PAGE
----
Career Advice: IB / Asst PM / Analyst for Family Office

I’ve reached a crossroads in my career and have three different opportunities in front of me. I’m hoping to get some advice from people on the board. I know that the major factor in choosing is where I want my final destination to be in my career, but let’s throw that out of the equation for the time being and just discuss pros/cons of the below opportunities: 1) Associate at investment bank - mostly sell-side M&A for private, middle market companies 2) Asst PM at equity shop that utilizes enhanced indexing w/ tax mitigation strategies 3) Analyst at Family Office - don’t want to divulge too much but probably one of the most prestiguous FO shops around Any input would be appreciated - thanks!

I think M&A is sexier of the 3

I’d choose the family office for the golf and work/life balance…AND if this truly is a top family shop with a “prestigious” client list then for the potential $$ as well.

I agree that M&A is generally sexier but this is a smaller, regional IB shop that focuses only on private middle market (and is not in NY). Any other thoughts from folks?

who cares about whether its sexy or not? there are lots of job in finance that are sexy and pays lots more than i’m making right now that i wouldn’t even seriously consider if offered. (not that i would be offered) what kind of job do you want to be in? what’s going to make you happy? your family happy? i’d go with 3 as well, for the same reasons as commstudent

I’m currently in finance for a commercial bank so all three options are quite different. I’m leaning towards the 3rd option as well but I know that family shops generally don’t command the same respect from the street as other shops. Is getting good experience in a top family shop viewed favorably? I’m also speculating that this is the top shop…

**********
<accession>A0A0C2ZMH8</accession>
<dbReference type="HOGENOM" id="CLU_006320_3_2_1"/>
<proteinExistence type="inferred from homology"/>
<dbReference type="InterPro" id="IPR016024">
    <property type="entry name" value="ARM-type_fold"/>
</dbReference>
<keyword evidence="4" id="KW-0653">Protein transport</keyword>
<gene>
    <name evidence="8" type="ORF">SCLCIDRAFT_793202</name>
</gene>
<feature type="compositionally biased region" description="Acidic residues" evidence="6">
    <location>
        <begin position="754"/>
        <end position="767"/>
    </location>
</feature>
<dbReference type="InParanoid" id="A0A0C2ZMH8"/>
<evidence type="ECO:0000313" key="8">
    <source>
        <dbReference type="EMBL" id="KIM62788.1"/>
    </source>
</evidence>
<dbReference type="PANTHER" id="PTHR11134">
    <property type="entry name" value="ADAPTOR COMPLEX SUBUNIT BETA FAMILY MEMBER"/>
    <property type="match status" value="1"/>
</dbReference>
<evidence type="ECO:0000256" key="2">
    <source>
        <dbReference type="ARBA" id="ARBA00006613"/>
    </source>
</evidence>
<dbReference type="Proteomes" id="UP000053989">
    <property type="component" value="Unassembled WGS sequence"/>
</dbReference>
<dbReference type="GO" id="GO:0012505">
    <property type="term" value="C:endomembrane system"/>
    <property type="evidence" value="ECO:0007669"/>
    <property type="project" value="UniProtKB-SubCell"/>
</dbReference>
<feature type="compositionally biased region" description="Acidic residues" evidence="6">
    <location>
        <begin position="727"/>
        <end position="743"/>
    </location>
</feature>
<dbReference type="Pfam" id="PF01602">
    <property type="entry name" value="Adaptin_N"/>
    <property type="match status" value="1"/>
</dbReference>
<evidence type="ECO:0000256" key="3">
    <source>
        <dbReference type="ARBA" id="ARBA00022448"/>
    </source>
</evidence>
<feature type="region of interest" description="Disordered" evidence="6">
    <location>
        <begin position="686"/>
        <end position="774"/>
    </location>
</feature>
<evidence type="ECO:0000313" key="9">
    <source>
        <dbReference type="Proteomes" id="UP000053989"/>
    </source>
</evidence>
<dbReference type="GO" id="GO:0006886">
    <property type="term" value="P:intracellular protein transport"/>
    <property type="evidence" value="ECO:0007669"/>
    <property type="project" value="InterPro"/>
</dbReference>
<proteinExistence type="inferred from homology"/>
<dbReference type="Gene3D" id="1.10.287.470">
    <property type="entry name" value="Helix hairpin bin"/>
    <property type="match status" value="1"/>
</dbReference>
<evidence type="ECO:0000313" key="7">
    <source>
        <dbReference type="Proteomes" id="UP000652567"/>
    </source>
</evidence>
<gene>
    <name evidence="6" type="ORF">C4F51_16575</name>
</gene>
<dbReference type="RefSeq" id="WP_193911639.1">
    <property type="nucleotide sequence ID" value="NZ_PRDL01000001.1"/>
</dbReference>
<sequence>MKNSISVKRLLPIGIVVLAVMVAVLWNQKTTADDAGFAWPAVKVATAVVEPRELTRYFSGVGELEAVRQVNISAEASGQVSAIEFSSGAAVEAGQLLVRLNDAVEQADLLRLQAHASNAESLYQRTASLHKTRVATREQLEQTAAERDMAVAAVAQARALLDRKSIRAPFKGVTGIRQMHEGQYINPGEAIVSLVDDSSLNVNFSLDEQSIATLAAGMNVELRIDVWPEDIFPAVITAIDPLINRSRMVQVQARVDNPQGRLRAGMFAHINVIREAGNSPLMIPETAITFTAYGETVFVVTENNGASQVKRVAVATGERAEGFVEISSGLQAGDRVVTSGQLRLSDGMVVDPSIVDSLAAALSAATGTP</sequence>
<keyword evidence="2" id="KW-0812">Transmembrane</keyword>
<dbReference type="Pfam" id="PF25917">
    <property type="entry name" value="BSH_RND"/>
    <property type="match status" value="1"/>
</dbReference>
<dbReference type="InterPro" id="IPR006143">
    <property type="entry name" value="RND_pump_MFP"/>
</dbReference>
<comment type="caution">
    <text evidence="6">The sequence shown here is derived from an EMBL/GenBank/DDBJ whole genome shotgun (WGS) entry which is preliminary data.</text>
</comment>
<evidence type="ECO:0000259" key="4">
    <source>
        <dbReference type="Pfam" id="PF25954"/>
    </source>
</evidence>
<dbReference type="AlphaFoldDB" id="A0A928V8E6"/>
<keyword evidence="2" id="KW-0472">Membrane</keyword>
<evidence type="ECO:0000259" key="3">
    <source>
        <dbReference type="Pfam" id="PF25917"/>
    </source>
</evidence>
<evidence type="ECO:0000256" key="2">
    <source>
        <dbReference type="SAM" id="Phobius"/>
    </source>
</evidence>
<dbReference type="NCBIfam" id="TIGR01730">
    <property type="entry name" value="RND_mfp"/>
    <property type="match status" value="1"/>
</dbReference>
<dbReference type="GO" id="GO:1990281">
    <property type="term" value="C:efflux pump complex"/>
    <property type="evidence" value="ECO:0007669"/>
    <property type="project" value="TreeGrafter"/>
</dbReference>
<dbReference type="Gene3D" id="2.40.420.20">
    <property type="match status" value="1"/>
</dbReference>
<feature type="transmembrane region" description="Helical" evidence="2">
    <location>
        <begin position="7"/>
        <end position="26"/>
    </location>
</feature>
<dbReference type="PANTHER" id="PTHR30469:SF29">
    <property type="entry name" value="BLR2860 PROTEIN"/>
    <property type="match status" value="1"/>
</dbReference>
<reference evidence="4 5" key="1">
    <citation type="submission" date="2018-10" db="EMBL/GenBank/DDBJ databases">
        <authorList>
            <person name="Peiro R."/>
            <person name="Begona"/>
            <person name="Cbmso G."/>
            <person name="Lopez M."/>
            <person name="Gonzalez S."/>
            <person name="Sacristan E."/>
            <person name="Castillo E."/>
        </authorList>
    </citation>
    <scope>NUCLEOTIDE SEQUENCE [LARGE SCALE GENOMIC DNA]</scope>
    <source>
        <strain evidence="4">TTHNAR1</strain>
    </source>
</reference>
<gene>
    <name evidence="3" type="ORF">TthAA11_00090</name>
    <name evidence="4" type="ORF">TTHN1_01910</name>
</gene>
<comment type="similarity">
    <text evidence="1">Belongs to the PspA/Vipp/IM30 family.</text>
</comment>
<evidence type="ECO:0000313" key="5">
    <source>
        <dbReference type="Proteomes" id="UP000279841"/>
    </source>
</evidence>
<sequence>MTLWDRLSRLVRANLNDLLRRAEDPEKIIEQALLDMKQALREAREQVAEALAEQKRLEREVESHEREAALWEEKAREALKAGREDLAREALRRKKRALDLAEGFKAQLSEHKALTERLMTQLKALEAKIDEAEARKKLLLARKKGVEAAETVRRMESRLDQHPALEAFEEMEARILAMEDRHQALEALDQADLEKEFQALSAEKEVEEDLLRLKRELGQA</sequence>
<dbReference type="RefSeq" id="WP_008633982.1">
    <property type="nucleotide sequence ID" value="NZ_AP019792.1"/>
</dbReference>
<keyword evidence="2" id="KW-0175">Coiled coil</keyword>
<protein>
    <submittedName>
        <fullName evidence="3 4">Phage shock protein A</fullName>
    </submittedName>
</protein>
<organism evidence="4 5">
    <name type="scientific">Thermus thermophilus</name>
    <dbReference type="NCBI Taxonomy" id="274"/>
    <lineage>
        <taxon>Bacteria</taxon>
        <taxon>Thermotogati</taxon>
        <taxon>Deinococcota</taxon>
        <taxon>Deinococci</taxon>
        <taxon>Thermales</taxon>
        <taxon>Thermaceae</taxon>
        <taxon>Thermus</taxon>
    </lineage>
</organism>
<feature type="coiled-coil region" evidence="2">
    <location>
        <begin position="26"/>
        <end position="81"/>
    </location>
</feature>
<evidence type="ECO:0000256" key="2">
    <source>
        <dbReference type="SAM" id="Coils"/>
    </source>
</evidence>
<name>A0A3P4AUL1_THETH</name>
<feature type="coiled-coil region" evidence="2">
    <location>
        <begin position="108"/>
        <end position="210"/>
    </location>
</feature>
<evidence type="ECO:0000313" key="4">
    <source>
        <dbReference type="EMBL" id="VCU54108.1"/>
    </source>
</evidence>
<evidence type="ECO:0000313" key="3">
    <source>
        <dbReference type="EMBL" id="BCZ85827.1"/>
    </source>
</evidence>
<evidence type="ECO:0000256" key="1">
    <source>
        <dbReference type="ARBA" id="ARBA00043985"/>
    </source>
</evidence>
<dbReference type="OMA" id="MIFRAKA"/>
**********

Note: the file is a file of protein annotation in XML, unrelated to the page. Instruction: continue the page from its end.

I’d think that a top family shop is a great place to be, unless you are trying to work you way up to CEO of Goldman Sachs. If you get to the point of making investment decisions, you are likely to have a wide degree of lattitude in what you can do. Also, with the growing number of millionaires and billionaires around the world, I would think private wealth and family office management is going to be a growing field.

Having done both sellside banking and principal investments, I would also advise you to think in terms of a sustainable career and what your skills/strengths are. At your current level (Associate in a bank) you will probably do well in any of the 3 roles. As you become more senior, the required skill sets will change, and will change differently in these different jobs. Long-term success in M&A advisory means you have strong senior relationship mgmt skills and have drive to fight for deals. These traits are not so important if you are a fund mgr/portfolio mgr (although effective salesmanship will elevate you in any role), where anaytical skills and deep knowledge of markets and instruments carry more weight. You may not be so concerned about sustainability now, but it will seem more important once you are mid-thirties and up… hope that helps.

I think the family office is the way to go. If it is a top firm then you will have lots of opportunities there.

Surprised that the family office is the recommended route for those who answered. I would say staying broad and honing as many analytical skills as possible is the goal for the next few years prior to b-school. Any potential drawbacks going this path rather than the IB or asst PM opportunities?

THe money at the family office would probably be the least of the choices, but the hours would be the best.

I think the money is actually better for the family office at my current level (associate) w/ limited experience but at least I have the three letters after my name. I was thinking the bigger drawback to a family office is the lack of mobility since most are relatively flat structures.

One thing to keep in mind at youir stage is looking for a position that will keep the most doors open for you/have the best exit ops. The industry loves ex-iber’s and hedgies, so from a career marketign presepctive that may be the way to go. If you have been working in role #1 or 2 and want to switch to #3 you will have a way easier time than if you take 3 and try to get back into 1 or 2. Just a thought…